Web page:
The Transformation Of Society In Ray Bradbury's Fahrenheit 451

1307 Words 6 Pages
Being social creatures, humans have great influence on one another’s lives. Their actions, sayings, beliefs, and opinions can transform the personalities of the people around them and have an effect on their perspectives of the world. Oftentimes, if there is a great majority of people that have the same viewpoint, it engulfs their society until everyone is thinking about the world in the same way. In Ray Bradbury’s Fahrenheit 451, people do not care for interacting with each other, but are only interested in materialistic things, such as televisions and cars. Guy Montag, a fireman whose job is to burn books and erase all past knowledge about what their society was like before, encounters several people who challenge his beliefs and prompt him …show more content…
After meeting Montag, young girl Clarisse asks him if he’s happy as she leaves for home, to which he comes to realize that “He [wears] his happiness like a mask and [Clarisse] had run off across the lawn with the mask and there was no way of going to knock on her door and ask for it back” (Bradbury 12). Montag’s society, who focus solely on trivial matters such as money and material items, are not used to speaking about topics such as people, nature, and happiness. By stimulating his thought process, Clarisse pushes Montag into self-realization, and he begins to take notice of how their society’s sole focus on tangible items is damaging to the people and their relationships with one another. There is no way for Montag to ask for his ‘mask’ back, which concealed his doubts about the people in his city, because once he starts to reevaluate his life, he becomes fully aware about the flaws in his worldly society. When Clarisse tells Montag how unfit he is for his job and how different he is from the unfeeling fireman who never hesitate to burn books, Montag’s feeling of belonging in society dissipates, and he feels “his body divide itself into a hotness and a coldness, a softness and a hardness, [and] a trembling and a not trembling”, and he senses “the …show more content…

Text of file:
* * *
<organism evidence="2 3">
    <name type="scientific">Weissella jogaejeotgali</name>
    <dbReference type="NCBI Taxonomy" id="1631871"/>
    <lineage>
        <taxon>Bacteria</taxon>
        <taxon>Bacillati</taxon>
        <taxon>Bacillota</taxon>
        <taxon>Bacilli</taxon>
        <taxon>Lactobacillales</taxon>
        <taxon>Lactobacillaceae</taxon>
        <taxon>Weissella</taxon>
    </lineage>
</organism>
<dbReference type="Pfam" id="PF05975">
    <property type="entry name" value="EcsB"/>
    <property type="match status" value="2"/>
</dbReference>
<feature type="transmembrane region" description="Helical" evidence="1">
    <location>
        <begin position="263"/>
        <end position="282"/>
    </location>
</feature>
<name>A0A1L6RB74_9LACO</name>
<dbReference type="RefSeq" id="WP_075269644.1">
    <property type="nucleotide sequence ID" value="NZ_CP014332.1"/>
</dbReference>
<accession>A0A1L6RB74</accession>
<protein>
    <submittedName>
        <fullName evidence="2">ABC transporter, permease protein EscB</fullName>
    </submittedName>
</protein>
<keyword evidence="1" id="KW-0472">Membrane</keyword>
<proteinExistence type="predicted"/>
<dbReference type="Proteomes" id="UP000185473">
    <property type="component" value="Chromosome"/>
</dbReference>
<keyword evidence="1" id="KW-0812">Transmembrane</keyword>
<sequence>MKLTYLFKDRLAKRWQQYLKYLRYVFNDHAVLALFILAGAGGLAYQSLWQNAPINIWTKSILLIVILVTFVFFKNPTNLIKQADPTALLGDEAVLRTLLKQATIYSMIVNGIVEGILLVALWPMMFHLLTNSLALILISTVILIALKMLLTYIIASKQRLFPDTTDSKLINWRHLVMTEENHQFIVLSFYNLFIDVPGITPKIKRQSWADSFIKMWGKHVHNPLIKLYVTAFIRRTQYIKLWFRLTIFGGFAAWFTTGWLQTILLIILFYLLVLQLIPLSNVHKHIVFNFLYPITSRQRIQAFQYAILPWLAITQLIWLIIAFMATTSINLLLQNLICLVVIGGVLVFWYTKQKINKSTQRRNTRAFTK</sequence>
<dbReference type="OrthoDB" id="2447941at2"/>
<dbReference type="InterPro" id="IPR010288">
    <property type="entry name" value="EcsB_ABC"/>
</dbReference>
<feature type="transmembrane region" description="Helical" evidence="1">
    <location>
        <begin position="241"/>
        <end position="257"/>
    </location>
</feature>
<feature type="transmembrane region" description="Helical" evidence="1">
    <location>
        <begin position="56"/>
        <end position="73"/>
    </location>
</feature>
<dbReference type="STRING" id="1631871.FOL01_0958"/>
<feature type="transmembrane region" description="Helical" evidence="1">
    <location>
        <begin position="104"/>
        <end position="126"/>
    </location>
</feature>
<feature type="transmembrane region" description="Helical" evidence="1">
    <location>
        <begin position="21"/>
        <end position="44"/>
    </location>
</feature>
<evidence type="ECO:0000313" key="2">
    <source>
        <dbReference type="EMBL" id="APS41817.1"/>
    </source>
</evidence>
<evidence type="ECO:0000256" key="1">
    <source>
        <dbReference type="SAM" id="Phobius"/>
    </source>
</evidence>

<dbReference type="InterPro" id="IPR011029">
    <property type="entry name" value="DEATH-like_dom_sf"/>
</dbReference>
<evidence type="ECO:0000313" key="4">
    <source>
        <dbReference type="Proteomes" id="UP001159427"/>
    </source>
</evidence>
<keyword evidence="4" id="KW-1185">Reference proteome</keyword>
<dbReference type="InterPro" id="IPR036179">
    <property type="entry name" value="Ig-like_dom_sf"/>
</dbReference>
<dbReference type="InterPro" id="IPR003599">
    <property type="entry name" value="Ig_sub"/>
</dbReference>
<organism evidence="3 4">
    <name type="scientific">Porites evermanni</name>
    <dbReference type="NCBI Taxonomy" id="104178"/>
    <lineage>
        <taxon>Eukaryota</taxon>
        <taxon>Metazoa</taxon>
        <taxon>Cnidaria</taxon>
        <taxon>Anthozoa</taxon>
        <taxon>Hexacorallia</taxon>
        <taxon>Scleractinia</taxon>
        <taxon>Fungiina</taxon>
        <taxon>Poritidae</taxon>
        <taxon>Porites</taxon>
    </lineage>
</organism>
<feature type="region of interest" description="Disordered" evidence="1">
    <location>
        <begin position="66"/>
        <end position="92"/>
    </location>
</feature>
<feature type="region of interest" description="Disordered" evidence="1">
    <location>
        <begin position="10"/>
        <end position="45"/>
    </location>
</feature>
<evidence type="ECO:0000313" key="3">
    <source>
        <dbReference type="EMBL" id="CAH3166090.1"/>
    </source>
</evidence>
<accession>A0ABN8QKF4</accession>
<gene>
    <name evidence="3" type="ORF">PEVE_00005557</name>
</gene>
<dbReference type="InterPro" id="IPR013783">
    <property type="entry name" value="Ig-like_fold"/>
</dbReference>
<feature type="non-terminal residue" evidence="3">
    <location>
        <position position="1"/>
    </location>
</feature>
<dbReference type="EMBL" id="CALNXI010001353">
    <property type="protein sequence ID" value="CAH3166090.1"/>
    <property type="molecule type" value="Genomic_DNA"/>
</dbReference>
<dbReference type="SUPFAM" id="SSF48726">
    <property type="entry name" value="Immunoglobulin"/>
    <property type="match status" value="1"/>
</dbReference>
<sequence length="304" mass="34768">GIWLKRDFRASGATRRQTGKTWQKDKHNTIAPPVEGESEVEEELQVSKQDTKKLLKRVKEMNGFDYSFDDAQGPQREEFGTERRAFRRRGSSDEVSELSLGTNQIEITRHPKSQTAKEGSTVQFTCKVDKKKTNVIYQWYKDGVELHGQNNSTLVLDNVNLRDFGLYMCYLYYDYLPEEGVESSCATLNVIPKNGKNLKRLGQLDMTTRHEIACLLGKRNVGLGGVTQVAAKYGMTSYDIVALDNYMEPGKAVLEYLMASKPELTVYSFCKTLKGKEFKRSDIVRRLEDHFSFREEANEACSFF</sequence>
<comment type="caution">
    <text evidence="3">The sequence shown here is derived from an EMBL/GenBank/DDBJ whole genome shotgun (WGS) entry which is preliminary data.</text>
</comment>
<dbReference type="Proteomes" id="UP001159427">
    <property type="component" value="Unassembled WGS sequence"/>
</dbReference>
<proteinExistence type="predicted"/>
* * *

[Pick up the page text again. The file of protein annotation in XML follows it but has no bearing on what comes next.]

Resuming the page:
Blake, sparks Montag’s transformation by demonstrating the importance of books. After contemplating about Mrs. Blake’s death and how she decided to set her house on fire when Montag and the fireman found her, Montag supposes that “There must be something in books, things [they] can’t imagine, to make a woman stay in a burning house” (Bradbury 51). Beholding the burning of Mrs. Blake disturbs Montag and impels him to comprehend how the books must have something special in them, seeing that someone was willing to give their life for them. The world is newly disillusioned to him, and Montag now strives to learn more about what the books contain so he can understand how to better his society. The night Mrs. Blake dies, Montag thinks “about all the kerosene [he’d] used in the past ten years” and he “realize[s] that a man was behind each one of the books” (Bradbury 51-52). All throughout Montag’s career, he had only destroyed, and never recognized that someone with his or her own life had carefully created each and every book that he decimated. After he perceives how vitally important books must be to Mrs. Blake and to other people in the world, Montag decides that books are significant and that burning them is wrong. Montag realizes that in order to change himself and recover the city, he needs knowledge from the books to help

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